Russia on Tuesday warned that ties with the US faced the threat of “new aggravations” as talks on embassy staffing numbers ended with no breakthrough.
Officials led by US Undersecretary of State for Political Affairs Victoria Nuland met in Moscow with Russian Deputy Minister of Foreign Affairs Sergei Ryabkov.
Consular services at the US embassy in Moscow have been severely hindered after Russia banned the mission from employing local staff as part of tit-for-tat sanctions.
Ryabkov said that the talks had been “useful,” but added that the officials had failed to make progress on the functioning of missions, including visas and rotation of personnel.
“There is very little progress when it comes to the substantive part of the problems that exist,” Interfax quoted Ryabkov as saying. “There is a risk of new aggravations.”
“Americans are not heeding our logic or our demands,” the Russian Agency of International Information quoted Ryabkov as saying.
In a statement later on Tuesday, the Russian Ministry of Foreign Affairs said that Moscow did not want to escalate tensions, but warned Washington against further pursuing “confrontational” policies.
“We propose the removal of all restrictions that have been introduced on both sides over the past few years,” the ministry said.
In Washington, the US Department of State said that there was no breakthrough, but the two sides agreed to keep up lower-level talks.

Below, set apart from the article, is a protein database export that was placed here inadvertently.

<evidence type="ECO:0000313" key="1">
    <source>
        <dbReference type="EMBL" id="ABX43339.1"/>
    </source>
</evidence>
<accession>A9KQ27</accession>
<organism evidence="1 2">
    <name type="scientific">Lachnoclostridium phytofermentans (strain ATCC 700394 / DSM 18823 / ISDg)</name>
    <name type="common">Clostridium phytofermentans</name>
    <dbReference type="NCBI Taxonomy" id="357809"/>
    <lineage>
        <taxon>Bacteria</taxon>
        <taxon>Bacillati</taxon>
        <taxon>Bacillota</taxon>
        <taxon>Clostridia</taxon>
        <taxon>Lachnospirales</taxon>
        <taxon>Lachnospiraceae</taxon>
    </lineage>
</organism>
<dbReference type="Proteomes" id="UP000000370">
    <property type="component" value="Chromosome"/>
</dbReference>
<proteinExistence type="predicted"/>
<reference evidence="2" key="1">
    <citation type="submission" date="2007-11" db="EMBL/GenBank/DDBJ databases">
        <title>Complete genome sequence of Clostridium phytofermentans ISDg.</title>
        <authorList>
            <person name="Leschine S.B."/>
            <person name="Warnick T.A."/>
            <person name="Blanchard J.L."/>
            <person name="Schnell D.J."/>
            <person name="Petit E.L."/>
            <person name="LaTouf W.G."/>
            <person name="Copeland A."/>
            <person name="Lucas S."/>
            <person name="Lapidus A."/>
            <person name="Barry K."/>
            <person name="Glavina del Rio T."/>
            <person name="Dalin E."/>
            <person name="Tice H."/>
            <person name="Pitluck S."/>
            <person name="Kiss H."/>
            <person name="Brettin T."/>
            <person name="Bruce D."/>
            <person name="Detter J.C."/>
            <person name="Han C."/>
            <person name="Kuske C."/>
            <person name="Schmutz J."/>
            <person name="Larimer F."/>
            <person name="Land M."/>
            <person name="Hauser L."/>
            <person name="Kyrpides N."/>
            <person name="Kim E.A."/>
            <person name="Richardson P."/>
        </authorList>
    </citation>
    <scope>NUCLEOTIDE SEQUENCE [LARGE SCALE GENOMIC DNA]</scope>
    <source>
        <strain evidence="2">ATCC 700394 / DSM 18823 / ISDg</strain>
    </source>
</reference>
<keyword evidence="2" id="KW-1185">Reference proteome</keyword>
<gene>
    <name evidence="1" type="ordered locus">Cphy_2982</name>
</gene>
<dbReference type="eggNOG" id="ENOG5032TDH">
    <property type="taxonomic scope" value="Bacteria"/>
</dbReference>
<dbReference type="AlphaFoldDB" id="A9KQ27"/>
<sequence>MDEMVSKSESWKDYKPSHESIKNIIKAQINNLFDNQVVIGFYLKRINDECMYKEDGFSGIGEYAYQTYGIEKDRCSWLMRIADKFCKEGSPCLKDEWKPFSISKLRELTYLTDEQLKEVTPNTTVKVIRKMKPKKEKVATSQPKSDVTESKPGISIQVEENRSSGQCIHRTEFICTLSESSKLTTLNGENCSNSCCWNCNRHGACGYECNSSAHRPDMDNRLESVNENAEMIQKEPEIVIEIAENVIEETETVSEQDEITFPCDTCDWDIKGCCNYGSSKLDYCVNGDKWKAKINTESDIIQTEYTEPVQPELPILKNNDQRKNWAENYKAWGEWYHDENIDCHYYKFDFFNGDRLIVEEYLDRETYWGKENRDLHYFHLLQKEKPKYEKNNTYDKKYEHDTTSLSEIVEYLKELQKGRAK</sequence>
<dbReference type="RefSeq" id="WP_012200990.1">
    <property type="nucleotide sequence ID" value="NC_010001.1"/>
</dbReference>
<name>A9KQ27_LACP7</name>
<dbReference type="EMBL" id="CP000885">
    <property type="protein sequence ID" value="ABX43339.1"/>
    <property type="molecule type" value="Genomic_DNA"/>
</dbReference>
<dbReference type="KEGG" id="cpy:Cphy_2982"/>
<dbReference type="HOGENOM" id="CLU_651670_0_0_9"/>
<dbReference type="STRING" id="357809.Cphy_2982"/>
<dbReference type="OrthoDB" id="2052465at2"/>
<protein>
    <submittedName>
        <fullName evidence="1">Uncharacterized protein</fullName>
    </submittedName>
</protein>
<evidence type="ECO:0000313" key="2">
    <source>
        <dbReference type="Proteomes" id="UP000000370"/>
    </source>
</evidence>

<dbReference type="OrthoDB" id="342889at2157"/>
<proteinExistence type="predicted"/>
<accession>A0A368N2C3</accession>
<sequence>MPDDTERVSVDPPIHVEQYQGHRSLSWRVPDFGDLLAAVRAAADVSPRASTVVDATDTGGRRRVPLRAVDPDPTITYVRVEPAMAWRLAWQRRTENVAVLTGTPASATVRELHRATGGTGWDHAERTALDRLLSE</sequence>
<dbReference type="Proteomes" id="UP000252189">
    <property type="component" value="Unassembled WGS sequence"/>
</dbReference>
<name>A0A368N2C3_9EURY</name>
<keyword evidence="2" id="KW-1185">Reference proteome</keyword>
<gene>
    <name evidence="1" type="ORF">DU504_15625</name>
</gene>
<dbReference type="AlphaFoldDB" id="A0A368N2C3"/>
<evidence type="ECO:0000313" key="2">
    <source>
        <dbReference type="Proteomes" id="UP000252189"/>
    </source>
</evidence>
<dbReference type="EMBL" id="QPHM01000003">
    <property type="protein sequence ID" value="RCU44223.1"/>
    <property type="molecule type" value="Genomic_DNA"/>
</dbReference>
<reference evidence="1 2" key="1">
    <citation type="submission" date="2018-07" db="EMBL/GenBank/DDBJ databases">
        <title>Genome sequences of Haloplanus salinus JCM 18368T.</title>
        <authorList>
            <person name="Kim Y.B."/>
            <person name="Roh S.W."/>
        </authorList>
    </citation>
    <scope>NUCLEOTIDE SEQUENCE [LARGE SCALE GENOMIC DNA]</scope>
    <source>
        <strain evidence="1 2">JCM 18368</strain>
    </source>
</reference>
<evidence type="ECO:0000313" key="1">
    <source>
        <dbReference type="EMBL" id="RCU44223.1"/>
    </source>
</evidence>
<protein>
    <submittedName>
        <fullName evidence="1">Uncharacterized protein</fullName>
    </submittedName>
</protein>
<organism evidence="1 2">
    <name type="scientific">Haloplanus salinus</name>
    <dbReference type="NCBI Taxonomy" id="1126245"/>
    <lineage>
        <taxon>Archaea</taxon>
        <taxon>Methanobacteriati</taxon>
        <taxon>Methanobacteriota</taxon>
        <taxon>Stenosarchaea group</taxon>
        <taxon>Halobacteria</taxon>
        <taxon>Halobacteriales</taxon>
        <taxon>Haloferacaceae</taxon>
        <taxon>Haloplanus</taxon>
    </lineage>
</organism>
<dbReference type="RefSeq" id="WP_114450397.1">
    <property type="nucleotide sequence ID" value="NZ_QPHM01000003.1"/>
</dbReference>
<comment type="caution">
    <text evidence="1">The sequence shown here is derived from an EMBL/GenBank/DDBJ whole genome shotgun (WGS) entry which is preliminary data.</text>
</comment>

“We expect parity on staffing numbers and we expect visa reciprocity,” department spokesman Ned Price told reporters. “There must be fairness, there must be flexibility on the Russian side if we are to achieve an equitable agreement.”
US senators have urged US President Joe Biden to threaten to expel Russian diplomats without progress.
The US complains that Russia had included local staff, now dismissed, among the numbers of US diplomats allowed in the country.
The two sides are embroiled in many disagreements, including over the conflict in Ukraine — which Ryabkov said was not discussed.
In May, Russia formally designated the US an “unfriendly state.”
Nuland arrived on Monday for a three-day visit that was to include talks with Russian President Vladimir Putin’s foreign policy adviser Yury Ushakov, the Kremlin said.
She was allowed into Russia despite previously having been placed on a sanctions list.
In exchange, Washington issued a US visa to a representative of the Russian foreign ministry.
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